Almost three-quarters of HR professionals say the pandemic has increased their value in the eyes of the business, according to research by software company Sage People.
Seventy-two percent of HR leaders said others’ understanding of the role had increased in the past 11 months, and 59% said they now played a more influential role in the company.
Sage’s report – HR in the moment: Changing expectations and perceptions of HR – revealed that almost nine in 10 (87%) felt that changes to the HR function had been accelerated due to the pandemic.
However, other executive functions’ perception of HR remains unchanged, according to Sage. More than half (57%) of C-suite executives still saw HR as a largely administrative function, despite the same proportion viewing them as equal leadership partners in the organisation.
There was also a perception gap regarding HR workload. Over three-quarters of senior executives (76%) felt the amount of work placed on HR departments was acceptable, even though 60% of HR professionals have experienced an increase in both administrative and strategic tasks.
Employees’ perceptions of HR changed for the better during the pandemic, Sage found. Six in 10 employees noticed changes in HR’s role to become more strategic and people focused, with 25% saying this change had been substantial. Just over a third thought HR had been more responsive during the pandemic.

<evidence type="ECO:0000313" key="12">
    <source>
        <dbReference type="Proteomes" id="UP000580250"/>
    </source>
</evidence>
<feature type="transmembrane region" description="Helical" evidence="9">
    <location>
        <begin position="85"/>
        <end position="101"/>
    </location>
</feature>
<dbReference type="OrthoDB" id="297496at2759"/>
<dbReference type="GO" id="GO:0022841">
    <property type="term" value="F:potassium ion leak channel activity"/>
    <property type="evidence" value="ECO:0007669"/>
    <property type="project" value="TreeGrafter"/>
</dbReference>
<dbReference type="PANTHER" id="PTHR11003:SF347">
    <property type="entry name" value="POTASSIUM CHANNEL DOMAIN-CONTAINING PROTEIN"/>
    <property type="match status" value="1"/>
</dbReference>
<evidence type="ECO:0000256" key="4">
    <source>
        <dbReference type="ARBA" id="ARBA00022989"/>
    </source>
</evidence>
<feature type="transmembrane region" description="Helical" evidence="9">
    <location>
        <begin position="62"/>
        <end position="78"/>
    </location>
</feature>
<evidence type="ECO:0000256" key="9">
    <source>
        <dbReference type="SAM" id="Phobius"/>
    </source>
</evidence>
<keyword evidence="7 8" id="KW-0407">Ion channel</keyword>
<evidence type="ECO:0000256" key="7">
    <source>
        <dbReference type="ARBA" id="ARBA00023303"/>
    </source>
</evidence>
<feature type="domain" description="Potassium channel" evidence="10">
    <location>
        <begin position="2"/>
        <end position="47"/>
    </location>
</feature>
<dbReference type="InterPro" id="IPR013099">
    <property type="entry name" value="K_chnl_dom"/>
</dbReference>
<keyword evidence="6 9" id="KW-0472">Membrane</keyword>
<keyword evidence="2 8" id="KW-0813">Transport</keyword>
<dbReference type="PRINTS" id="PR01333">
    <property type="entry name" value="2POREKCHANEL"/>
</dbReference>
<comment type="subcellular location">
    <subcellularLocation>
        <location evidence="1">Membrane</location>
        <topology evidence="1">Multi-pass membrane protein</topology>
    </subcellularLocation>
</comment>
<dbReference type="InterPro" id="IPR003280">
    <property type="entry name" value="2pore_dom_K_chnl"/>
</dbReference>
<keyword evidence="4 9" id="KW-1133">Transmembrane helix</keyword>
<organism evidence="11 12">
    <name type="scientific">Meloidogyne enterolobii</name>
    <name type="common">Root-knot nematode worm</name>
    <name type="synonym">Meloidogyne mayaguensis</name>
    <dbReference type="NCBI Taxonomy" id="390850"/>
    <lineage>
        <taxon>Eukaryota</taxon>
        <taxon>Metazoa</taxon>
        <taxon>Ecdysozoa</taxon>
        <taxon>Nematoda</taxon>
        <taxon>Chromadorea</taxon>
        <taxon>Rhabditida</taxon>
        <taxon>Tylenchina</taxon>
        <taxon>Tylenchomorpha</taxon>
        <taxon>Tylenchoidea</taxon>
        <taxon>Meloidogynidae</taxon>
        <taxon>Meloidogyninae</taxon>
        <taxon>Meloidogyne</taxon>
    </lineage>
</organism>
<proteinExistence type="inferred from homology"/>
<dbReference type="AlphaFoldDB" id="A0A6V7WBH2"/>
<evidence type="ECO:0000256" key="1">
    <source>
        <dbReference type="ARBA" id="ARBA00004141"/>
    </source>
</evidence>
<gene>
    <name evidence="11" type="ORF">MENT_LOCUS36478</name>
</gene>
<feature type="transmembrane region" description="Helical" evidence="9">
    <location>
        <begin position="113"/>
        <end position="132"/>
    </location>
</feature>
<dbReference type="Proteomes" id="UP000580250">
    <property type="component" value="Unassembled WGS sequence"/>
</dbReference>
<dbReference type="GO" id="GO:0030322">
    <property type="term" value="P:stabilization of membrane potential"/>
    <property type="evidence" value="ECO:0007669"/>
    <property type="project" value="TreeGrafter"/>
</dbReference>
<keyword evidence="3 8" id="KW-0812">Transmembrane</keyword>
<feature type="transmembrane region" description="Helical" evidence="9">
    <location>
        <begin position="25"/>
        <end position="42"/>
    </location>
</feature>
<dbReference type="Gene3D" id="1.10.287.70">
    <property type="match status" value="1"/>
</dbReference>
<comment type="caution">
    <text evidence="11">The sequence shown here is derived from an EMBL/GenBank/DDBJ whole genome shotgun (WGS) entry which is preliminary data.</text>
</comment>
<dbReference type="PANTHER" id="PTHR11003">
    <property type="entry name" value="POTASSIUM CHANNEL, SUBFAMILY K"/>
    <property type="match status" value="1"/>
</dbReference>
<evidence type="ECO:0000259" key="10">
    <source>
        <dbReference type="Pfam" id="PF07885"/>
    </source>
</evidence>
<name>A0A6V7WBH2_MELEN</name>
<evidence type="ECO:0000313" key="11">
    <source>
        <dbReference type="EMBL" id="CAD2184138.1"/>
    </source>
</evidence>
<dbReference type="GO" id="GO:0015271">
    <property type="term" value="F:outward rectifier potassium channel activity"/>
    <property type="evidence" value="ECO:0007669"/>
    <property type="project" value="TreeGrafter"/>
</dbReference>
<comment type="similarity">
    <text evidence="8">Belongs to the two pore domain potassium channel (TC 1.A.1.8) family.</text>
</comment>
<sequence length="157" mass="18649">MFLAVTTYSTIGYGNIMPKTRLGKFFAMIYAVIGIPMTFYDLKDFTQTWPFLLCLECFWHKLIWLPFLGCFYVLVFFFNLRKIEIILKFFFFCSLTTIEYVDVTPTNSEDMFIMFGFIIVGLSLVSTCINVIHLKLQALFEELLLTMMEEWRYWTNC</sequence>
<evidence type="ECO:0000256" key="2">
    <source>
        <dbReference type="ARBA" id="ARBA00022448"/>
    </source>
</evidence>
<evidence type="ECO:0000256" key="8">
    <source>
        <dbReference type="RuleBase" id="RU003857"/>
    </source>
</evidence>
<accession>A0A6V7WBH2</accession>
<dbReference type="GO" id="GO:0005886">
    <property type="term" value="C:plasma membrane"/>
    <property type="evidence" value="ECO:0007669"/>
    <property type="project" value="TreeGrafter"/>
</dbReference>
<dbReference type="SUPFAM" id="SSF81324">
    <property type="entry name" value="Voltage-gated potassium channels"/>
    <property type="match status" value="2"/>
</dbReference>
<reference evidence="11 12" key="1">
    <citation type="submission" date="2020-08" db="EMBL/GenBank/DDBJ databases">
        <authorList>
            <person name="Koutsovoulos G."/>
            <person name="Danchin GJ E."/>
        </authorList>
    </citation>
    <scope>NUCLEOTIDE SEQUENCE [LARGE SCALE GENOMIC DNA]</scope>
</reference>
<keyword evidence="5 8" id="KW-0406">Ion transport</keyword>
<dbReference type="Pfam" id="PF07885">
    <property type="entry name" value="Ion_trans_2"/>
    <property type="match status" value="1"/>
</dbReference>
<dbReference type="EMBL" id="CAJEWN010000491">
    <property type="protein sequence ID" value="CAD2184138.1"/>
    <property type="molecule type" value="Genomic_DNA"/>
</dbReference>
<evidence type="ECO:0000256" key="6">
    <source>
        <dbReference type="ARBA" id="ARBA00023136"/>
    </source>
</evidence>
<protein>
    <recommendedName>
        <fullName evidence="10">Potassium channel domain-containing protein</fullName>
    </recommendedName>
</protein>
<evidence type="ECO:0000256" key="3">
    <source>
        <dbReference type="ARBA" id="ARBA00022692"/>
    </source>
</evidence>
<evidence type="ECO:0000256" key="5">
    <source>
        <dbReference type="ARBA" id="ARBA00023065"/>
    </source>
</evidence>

Looking to the future, 59% of HR professionals and senior leaders expect there to be an increased focus on digital transformation.
However, 36% of HR leaders feel there is a lack of investment to make this a reality. Less than half (45%) feel they have the digital tools they need, while 58% of C-suite think HR is adequately equipped.
There is also a confidence gap between those in HR and their C-suite colleagues. Fifty-two percent of HR leaders said they were confident they could bring the organisation into a “new world of work” compared with 63% of C-suite executives.
“HR has taken on more responsibilities and helped guide the business through ongoing disruption and accelerated digital transformation,” said Paul Burrin, vice president of product, Sage People. “However, this has often created additional workloads which automation can help manage, increasing HR productivity, while enabling organisations to become more agile and resilient.”
He said HR leaders had become “champions of change” and recommended they make the most of their visibility and broader role.
He added: “HR and people leaders can capitalise on this and use this opportunity to cast aside older, more cumbersome ways of working to focus instead on quicker, iterative cycles of work.
“In this way, with the help of automation, cloud technology, and self-service, HR can focus on maintaining influence and building a more resilient workforce that is more prepared for future challenges ahead.”
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